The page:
Click HERE to watch the entire series ("Program 19" is featured below).

Click HERE to watch this series from
Click HERE to watch this video on YouTube

Theories in Cognitive Science: Belief and Experience - May 8, 2008

According to a number of theories in cognitive science, it is possible that some people interpret sense data using cognitive resources that may be modeled, generally, as "mini minds." Using these theories, it is possible to explain why some people may believe they "see" or "hear" information that may seem "new" or "unrelated" to their conscious experiences.

These theories may or may not be interpreted in relation to near death experiences, religious phenomena, ESP, telepathy, psychic phenomena, and "supernatural experiences." Of course, this does not necessarily mean that none of these things exist, only that cognitive science can be interpreted in ways that seek to provide a scientific explanation for various experiences and phenomena.

NewsKing Challenge: Rupert Murdoch - Apr. 18, 2008

[UPDATE - Apr. 20, 2008: The text below has been edited for accuracy.]

Rupurt Murdoch is an Australian tycoon who wields considerable influence over American politics. He "owns" Fox News. Unlike Bush or Cheney, Murdoch is not responsible to the American public - he can seclude himself from both the media and everyone else.

I would like to explore Mr. Murdoch's political philosophy.

Murdoch on morality:

Murdoch said just before the war, "We can't back down now - I think Bush is acting very morally, very correctly" (Murdoch qtd. New York Times, 4/9/03; Guardian, 2/12/03; American Progress, 7/16/04).

"Once [Iraq] is behind us, the whole world will benefit from cheaper oil which will be a bigger stimulus than anything else" (Murdoch qtd. Guardian, 2/17/03; American Progress, 7/16/04).

Defense Spending - Apr. 13, 2008

Consider the information (1) below:

[1000 billion = 1 trillion]

Total Outlays (Federal Funds): $2,650 billion
MILITARY: 54% and $1,449 billion
NON-MILITARY: 46% and $1,210 billion

How These Figures Were Determined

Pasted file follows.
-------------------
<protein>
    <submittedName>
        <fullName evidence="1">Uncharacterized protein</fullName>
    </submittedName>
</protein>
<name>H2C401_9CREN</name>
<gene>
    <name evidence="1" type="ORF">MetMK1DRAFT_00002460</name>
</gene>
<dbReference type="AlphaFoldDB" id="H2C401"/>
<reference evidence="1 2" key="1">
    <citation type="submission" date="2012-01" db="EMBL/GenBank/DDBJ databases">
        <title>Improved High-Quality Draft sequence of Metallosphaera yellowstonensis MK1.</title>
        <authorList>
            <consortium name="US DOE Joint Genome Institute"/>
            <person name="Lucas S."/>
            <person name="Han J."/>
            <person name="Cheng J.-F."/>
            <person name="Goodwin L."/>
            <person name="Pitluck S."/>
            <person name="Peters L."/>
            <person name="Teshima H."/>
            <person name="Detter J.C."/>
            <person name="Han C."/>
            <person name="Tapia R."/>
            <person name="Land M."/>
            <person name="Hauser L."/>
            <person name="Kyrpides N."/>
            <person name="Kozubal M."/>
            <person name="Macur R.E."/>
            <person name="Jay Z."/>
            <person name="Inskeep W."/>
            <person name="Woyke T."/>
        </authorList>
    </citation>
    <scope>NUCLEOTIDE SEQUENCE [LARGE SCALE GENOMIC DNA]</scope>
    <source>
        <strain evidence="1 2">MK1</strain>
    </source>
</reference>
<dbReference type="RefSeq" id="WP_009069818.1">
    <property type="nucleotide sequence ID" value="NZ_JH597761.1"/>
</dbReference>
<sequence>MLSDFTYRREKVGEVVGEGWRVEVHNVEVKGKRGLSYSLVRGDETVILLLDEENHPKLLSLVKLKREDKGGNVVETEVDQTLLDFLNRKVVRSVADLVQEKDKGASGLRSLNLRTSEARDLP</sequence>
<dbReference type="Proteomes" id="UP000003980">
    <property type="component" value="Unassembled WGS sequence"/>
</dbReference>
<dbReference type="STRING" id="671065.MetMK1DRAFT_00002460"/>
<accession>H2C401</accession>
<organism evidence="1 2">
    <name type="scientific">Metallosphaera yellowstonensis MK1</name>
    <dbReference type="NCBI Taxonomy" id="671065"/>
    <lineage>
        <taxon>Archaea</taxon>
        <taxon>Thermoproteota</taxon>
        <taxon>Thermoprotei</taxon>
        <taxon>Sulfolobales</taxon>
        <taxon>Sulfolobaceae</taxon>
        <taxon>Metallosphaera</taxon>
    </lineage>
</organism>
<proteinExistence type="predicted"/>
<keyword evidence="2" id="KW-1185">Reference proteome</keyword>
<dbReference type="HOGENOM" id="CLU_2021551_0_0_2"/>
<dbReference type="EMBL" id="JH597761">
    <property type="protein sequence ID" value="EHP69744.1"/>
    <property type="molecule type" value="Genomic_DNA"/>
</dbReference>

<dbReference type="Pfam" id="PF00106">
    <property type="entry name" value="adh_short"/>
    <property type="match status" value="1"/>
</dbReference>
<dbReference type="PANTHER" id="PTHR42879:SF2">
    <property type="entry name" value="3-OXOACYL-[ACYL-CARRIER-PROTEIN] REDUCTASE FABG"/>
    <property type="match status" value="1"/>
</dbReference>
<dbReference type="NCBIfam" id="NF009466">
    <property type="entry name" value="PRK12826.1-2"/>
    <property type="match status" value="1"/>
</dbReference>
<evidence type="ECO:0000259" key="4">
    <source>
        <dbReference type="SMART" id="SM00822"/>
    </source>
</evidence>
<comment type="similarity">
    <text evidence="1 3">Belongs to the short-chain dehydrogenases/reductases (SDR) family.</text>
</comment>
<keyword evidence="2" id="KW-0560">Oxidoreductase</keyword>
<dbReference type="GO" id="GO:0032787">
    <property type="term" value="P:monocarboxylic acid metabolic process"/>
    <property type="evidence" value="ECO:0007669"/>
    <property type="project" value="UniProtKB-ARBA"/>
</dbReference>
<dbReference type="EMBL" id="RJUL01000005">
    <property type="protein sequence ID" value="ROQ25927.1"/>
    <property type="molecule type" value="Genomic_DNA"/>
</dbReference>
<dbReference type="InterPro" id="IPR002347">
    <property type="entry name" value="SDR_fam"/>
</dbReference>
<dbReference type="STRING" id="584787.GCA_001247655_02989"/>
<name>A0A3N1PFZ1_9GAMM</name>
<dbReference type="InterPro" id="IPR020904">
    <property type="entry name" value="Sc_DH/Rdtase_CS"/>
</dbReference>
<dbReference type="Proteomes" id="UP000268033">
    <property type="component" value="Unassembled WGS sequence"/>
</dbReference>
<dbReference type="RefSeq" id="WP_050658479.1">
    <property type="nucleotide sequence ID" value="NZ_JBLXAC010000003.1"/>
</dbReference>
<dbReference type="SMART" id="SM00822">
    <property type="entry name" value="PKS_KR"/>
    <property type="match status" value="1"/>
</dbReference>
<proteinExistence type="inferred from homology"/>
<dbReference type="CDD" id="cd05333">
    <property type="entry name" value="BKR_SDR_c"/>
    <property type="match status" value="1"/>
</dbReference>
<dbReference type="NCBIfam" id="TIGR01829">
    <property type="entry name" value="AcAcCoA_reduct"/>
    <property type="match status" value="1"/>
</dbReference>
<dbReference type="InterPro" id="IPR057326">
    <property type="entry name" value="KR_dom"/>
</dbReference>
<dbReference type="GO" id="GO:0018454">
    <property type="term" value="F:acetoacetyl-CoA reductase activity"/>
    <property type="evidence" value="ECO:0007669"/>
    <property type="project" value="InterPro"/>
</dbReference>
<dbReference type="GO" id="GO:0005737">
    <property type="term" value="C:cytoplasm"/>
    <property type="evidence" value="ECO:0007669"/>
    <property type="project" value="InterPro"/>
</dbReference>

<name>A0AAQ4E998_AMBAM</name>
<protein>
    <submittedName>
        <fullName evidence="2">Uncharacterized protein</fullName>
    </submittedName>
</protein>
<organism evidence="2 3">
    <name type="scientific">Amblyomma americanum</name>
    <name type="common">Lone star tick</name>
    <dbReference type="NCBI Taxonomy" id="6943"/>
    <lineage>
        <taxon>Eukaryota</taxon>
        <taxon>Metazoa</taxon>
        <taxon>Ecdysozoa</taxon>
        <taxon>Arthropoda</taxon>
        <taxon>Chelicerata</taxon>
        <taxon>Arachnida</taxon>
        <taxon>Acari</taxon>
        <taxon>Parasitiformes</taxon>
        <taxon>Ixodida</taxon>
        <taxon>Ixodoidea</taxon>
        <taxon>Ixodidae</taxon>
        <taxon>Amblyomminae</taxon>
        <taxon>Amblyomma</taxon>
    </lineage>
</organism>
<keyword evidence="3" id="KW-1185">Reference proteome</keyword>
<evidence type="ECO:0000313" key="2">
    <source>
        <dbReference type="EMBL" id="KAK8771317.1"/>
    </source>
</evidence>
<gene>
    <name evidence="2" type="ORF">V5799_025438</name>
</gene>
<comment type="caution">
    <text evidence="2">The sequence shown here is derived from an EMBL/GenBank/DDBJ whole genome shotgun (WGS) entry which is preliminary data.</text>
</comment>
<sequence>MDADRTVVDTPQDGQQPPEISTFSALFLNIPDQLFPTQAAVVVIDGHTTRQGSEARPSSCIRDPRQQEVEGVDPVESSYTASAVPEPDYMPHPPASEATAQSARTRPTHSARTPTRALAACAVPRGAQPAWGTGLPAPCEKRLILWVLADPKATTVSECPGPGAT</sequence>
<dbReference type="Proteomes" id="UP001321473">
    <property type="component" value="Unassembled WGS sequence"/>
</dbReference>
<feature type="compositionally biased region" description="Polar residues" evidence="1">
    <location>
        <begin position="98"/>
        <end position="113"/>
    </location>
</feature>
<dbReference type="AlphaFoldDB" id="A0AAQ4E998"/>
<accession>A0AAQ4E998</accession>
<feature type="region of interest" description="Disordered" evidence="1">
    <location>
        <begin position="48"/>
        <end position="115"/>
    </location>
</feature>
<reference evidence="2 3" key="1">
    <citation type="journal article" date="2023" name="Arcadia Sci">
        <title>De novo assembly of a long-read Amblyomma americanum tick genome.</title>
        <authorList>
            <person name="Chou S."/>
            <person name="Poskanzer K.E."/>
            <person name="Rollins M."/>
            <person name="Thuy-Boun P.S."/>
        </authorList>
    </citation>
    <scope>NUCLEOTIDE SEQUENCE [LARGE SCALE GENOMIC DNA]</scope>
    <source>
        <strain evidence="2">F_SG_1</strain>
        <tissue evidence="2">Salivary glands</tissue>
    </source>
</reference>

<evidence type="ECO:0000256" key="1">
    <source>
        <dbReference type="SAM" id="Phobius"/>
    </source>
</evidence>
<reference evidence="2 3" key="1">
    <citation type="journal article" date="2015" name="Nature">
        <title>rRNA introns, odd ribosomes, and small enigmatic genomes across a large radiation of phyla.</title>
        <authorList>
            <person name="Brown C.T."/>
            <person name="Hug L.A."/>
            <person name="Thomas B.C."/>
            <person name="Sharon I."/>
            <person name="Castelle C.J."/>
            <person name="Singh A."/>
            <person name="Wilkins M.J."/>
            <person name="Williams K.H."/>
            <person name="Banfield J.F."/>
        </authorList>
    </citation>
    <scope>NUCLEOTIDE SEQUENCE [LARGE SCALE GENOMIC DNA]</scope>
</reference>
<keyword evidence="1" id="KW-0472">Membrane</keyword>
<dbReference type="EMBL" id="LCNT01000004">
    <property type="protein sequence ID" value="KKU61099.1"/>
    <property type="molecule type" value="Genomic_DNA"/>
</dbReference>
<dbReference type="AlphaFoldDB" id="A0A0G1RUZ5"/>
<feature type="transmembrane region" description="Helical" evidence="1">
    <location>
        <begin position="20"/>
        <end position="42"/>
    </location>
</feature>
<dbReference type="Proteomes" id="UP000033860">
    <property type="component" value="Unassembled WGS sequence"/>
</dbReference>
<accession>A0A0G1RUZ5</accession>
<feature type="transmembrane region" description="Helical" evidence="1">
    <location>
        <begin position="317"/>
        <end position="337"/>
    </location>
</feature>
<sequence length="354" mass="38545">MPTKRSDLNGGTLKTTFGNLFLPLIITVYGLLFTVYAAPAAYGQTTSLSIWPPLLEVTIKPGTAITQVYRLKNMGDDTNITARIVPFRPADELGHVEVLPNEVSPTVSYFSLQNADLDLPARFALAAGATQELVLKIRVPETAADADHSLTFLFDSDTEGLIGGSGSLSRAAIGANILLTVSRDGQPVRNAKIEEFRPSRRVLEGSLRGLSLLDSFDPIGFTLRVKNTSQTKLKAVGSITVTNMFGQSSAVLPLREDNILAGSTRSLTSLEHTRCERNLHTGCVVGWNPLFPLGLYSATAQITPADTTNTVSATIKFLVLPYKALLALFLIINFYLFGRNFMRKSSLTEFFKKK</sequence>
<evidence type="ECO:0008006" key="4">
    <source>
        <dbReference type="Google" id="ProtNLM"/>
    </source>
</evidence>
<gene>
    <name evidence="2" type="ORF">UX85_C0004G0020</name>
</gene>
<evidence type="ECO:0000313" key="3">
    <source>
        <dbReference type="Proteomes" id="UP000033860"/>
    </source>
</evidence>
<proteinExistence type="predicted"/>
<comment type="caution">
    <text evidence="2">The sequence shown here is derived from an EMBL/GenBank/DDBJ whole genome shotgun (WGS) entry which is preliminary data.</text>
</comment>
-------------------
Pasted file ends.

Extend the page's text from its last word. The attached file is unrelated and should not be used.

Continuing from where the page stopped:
"Current military" includes Dept. of Defense ($653 billion), the military portion from other departments ($150 billion), and an additional $162 billion to supplement the Budget's misleading and vast underestimate of only $38 billion for the "war on terror." "Past military" represents veterans' benefits plus 80% of the interest on the debt.

The Government Deception

The pie chart below is the government view of the budget. This is a distortion of how our income tax dollars are spent because it includes Trust Funds (e.g., Social Security), and the expenses of past military spending are not distinguished from nonmilitary spending. For a more accurate representation of how your Federal income tax dollar is really spent, see the large chart (top).

[What would you do with 1.5 trillion dollars?

I would put a new government department in charge of all "automated defense" ("various computer-related," drones, robots, satellites, etc.). For missiles and nukes there could just be staff members there from this new department. Then cut the military budget. Just an idea... Maybe I'm wrong (2)...]

- 1)
- 2) I spent, like, 30 minutes thinking about this. Technically, NewsKing requires a trip to the library here.

Zeno's Arrow - Mar. 10, 2008

I decided to talk about Zeno's Arrow tonight. 

Jeremy Butterfield - Feb. 21, 2008

[UPDATE - Feb 26, 2008: The text below has been edited for accuracy.]

I recently discovered Jeremy Butterfield's neoNewtonian paper entitled The Leibniz-Clarke Correspondence (Part A | Part B). There appear to be a number of similarities to my ideas, though there are also some differences. I thought The Leibniz-Clarke Correspondence was a very good paper, and I enjoyed reading it. An interesting quote from this paper: